Bangalore, the capital of Karnataka, is a contemporary, fast growing, and prosperous place that’s home to India’s IT industry. It’s full of young professionals and has a vibrant, cosmopolitan air about it. Many people love Bangalore, as it’s a relatively relaxed city that’s full of greenery and interesting buildings.
One of India’s top historical destinations, the laid back village of Hampi was once the last capital of Vijayanagar, one of the greatest Hindu empires in India’s history. It has some extremely captivating ruins, intriguingly intermingled with large boulders that rear up all over the landscape. The ruins, which date back to the 14th century, stretch for just over 25 kilometers (10 miles) and comprise more than 500 monuments. An incredible energy can be felt at this ancient place.
Charming Mysore has an impressive royal heritage, with the city’s main tourist attraction being the imposing Mysore Palace. There are many other interesting buildings, palaces, and temples to see. Mysore is also an excellent place to shop for sandalwood, and study Ashtanga yoga. Visitors can even stay at the rambling Lalitha Mahal, a palace hotel in Mysore.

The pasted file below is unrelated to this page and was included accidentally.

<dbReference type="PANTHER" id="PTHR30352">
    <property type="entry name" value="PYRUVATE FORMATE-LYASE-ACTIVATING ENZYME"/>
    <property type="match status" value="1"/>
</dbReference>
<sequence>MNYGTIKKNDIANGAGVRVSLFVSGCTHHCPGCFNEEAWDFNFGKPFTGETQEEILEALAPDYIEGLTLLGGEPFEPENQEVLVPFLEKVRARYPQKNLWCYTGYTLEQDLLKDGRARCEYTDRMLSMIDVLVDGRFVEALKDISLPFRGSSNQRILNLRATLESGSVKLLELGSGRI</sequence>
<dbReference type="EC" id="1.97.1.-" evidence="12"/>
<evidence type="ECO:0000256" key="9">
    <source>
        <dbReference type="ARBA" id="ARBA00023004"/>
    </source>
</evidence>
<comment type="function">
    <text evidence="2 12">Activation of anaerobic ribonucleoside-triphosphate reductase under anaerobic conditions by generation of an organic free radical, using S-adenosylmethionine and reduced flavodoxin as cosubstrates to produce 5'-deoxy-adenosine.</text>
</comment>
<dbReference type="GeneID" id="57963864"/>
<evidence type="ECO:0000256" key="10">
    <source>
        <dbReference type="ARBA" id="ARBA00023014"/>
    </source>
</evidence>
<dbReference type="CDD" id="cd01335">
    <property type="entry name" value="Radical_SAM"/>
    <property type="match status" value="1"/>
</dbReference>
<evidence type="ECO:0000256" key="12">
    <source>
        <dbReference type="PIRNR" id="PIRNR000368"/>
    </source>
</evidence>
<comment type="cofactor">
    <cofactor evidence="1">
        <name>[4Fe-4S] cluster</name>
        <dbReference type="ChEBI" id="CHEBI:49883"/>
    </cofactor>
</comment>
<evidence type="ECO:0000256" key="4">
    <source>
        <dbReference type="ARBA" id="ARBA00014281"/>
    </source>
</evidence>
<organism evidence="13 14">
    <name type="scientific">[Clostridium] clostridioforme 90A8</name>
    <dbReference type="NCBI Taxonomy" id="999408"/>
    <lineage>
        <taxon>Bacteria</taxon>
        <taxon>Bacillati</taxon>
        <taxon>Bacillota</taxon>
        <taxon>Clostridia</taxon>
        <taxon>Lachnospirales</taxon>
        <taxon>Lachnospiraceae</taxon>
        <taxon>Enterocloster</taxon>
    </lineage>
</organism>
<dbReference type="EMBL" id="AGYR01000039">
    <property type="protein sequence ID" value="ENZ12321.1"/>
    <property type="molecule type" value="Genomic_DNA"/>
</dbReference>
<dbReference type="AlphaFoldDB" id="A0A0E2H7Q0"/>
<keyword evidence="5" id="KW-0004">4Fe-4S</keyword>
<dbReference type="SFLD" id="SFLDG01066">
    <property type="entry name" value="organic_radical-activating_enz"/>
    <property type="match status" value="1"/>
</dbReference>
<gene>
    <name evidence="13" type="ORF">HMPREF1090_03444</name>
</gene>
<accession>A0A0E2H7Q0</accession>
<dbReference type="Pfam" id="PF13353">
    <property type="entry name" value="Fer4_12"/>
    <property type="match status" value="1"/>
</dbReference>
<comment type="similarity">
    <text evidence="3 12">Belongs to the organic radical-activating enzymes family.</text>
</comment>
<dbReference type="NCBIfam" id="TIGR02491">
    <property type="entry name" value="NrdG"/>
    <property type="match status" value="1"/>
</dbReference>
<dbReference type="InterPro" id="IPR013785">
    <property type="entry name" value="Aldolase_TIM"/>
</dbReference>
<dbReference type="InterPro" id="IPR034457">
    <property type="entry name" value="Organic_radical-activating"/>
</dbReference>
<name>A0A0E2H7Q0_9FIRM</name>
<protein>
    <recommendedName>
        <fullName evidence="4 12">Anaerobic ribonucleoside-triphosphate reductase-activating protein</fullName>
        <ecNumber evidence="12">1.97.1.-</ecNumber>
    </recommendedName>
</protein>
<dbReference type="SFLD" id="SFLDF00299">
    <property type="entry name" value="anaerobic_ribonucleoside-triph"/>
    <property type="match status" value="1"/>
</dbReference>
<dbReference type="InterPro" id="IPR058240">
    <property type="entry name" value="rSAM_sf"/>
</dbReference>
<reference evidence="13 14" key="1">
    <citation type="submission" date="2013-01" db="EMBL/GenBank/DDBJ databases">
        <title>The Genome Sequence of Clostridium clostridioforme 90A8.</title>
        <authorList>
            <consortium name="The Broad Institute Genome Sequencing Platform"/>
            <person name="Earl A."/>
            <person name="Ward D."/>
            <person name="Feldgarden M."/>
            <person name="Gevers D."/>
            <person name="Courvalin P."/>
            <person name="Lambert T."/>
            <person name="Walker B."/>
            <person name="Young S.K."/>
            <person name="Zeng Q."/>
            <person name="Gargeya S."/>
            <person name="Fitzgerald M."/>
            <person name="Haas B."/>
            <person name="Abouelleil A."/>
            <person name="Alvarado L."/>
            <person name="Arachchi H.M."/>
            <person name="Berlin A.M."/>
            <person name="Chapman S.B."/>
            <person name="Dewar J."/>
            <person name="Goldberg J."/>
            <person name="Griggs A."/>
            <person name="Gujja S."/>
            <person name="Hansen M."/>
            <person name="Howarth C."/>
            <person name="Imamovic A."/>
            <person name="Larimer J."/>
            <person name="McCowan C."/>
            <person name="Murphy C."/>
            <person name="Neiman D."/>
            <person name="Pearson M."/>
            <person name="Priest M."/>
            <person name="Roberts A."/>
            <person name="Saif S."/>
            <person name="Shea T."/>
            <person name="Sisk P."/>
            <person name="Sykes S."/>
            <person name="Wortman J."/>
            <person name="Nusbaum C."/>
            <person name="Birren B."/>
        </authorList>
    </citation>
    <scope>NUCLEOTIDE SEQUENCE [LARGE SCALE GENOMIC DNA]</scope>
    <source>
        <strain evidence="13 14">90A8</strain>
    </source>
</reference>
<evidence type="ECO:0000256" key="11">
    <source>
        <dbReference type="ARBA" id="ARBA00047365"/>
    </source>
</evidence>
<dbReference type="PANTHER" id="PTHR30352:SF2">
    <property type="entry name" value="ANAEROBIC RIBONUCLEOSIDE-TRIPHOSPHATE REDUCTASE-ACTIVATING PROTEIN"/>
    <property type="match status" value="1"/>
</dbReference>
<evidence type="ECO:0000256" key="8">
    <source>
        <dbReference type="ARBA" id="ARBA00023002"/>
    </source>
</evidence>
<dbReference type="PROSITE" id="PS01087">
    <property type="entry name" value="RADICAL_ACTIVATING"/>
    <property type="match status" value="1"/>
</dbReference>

The Kodagu region, often referred to as Coorg (the English version of its name), is an extremely picturesque and alluring mountainous area in southern Karnataka, not far from Bangalore and Mysore. The area is renowned for its sprawling coffee estates. Its stunning scenic beauty is captivating. The highlight of a visit to Coorg is undoubtedly a stay amidst the coffee plantations.
Karnataka’s Nagarhole National Park is one of the top national parks in India , and is an excellent palace to see elephants close up in their natural habitat. It’s not unusual to see herds of elephants on the river bank. The park is a place of unspoilt wilderness, with serene forest, bubbling streams, and a tranquil lake. Nagarhole can be explored by jeep, elephant back and boat. Visitors can also go trekking.
Gokarna is a small and remote holy town in northern Karnataka, with some of India’s best beaches . It draws both pious pilgrims and hedonistic holiday makers with equal enthusiasm. Go there to get a feel for what Goa was like in its heyday, although time is limited as developers are already seeing the potential of this area.